If you blame anyone, who do you blame? You blame the drug companies? You blame the hospitals? You blame the government for not putting enough money in the system? You blame the food supply? Have you ever heard of anyone saying to the medical profession, “How come you don’t do a better job?” Have you ever heard that? Well, I think this has to be examined.

If you go to a hospital and you say, “Why don’t you do better job?” They’ll say I will, give me more money, give me more staff, more doctors, more nurses. They don’t give a damn. You can give them 10 times more doctors. If you have the wrong treatment, the patients still won’t get well.

Big Pharma controls medicine today. They give huge grants to the medical schools. Often times, these medical schools don’t have time to do any other studies. They just obediently work for the drug companies. Big Pharma controls everything. In the United States alone, in [2006] they spent $19 billion dollars, $19 billion dollars a year advertising to doctors. They claim the advertising doesn’t persuade doctors, which is kind of funny. If the advertising didn’t persuade doctors, why would Big Pharma spend $19 billion trying to do that? They control the journals. Any medical journal today that you pick up, at least half the pages are drug ads. You’ll never find an ad for good food, you won’ find an ad for vitamins, you won’t find an ad for holistic health. You won’t find an ad for these things.

We are really in a terrible situation. The system is really sick. You can quote me literally. I think the system is absolutely sick and it has to be changed. I’m not the only one who says that. The Province of Ontario said the same thing. The latest Senate Committee by Senator Kirby said the same thing. If you read his report, he says [the healthcare system] is dysfunctional. He called the Canadian Health Care system dysfunctional. That means it’s sick. All these people who have looked at it, studied it, written books about it, all maintain that the healthcare system is sick. And I agree. We have to do something about it.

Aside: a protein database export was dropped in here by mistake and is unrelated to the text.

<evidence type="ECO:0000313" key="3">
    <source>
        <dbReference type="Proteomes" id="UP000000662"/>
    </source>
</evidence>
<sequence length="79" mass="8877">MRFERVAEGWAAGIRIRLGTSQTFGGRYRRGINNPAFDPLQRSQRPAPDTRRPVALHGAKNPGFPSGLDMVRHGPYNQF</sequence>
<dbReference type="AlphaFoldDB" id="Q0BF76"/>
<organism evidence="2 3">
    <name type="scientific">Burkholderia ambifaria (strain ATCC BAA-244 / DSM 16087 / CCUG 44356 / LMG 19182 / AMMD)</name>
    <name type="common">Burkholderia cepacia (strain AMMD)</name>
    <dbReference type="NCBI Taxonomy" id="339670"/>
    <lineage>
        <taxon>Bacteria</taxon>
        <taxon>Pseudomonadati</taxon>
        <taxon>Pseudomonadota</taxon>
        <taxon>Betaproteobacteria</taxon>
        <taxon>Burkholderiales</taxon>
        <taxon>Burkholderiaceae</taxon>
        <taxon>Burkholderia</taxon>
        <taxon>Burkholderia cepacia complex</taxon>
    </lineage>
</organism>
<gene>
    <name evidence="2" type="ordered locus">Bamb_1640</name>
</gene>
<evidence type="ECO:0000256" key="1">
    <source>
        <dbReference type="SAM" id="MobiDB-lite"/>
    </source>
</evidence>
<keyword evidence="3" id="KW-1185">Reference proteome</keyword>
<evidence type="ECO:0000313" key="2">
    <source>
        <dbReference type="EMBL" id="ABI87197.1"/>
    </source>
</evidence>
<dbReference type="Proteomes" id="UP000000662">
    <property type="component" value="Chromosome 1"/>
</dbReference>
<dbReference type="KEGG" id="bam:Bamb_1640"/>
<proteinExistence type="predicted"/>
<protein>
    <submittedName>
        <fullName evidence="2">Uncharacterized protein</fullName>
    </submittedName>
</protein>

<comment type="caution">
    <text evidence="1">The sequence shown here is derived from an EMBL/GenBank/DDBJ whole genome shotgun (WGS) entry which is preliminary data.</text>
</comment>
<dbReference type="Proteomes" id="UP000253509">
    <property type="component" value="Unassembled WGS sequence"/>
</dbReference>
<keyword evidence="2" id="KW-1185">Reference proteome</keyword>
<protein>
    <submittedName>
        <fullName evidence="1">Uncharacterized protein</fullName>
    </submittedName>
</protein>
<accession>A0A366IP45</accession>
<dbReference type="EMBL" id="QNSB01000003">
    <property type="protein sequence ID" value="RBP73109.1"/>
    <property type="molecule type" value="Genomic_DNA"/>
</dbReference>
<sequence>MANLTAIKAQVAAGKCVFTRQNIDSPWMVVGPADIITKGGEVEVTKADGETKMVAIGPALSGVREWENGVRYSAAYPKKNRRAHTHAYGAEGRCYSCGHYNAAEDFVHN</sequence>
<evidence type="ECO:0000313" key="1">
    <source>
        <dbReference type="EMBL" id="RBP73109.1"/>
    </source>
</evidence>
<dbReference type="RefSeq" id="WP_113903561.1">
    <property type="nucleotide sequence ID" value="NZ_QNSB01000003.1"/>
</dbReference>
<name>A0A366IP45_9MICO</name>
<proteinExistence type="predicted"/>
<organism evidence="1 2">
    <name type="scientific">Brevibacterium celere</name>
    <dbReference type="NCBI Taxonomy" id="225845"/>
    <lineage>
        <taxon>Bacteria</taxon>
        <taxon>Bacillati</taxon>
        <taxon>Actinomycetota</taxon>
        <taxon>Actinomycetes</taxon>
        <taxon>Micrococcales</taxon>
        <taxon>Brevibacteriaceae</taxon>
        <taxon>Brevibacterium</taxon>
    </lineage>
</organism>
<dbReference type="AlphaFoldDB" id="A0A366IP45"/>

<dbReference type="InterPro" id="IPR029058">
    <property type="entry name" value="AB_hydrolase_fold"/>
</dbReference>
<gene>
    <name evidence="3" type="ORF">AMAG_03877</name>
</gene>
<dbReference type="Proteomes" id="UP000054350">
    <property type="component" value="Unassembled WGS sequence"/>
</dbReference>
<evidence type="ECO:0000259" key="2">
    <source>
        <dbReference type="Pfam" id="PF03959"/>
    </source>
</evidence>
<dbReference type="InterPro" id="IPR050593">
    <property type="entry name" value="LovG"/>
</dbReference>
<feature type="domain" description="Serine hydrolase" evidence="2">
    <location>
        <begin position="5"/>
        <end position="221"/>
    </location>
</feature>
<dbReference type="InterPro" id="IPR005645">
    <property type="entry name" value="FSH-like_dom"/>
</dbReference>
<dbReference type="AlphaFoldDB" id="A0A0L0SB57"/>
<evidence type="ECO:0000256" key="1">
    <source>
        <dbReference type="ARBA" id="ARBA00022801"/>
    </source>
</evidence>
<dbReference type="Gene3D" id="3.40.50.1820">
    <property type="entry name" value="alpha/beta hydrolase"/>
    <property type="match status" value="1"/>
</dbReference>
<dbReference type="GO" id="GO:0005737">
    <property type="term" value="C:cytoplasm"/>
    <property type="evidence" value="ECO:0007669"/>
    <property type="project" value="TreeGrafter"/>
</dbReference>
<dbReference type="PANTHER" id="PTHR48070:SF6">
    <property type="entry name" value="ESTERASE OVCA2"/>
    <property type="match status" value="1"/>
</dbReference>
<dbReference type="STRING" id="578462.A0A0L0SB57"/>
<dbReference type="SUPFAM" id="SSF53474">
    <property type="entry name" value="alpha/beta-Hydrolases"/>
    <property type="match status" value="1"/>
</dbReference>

What do you think we should do?

We have to do what you’re doing. We have to inform the public. We have to let the public know exactly what is happening. Because right now, they don’t know.

ORTHOMOLECULAR VITAMIN INFORMATION CENTRE Inc.
2717 Roseberry Avenue, Victoria, British Columbia, Canada V8R 3V1
Telephone 250-386-8756 Fax 250-590-8757
ffuller@islandnet.com
http://www.orthomolecularvitamincentre.com/

EDITED TRASNCRIPT

Natural Cure for Depression, Bipolar, ADHD, Schizophrenia..
I am Dr. Abram Hoffer, MD (Medical Doctor), PhD (Doctor of Philosophy), RNCP
(Registered Nutritional Consulting Practitioner), founder of The
Orthomolecular Vitamin Information Centre.

I have a PhD from the University of Minnesota, a Medical Degree from Toronto.
I’m a Fellow Neuropharmacology Physician in Canada. I became Director of
Psychiatric Research in the Province of Saskatchewan of the Department of
Public Health in 1950 until 1967. I was Associate Professor of Psychiatry at
the University of Saskatchewan; at that time I was in charge of very large
research programs and we became known for our work with psychedelic drugs.
In fact, there’s a film called Psychedelic Pioneers, on the first 10 years
of our research, when we made our major discoveries about Schizophrenia and
about the use of vitamins as a potentially good treatment.

In 1967, I resigned from my two jobs. They were nice cushy jobs. I didn’t
have to do anything. I could have stayed there forever until I retired when I
retired at 65, but I didn’t want to. I wanted to help patients.

I opened a private practice in Saskatoon, moved to Victoria in 1976. At the
end of last year, I surrendered my medical license for many reasons. I opened
up a new business, The Orthomolecular Vitamin Information Centre. You are now
sitting in the office of OVIC (Orthomolecular Vitamin Information Centre).
Can you explain what orthomolecular is?

It was a term developed by Dr. Linus Pauling who was a good friend of mine.
“Ortho” means correct. Molecule – molecule, we know what that is. [
editorial note – Molecule: The smallest particle of a substance that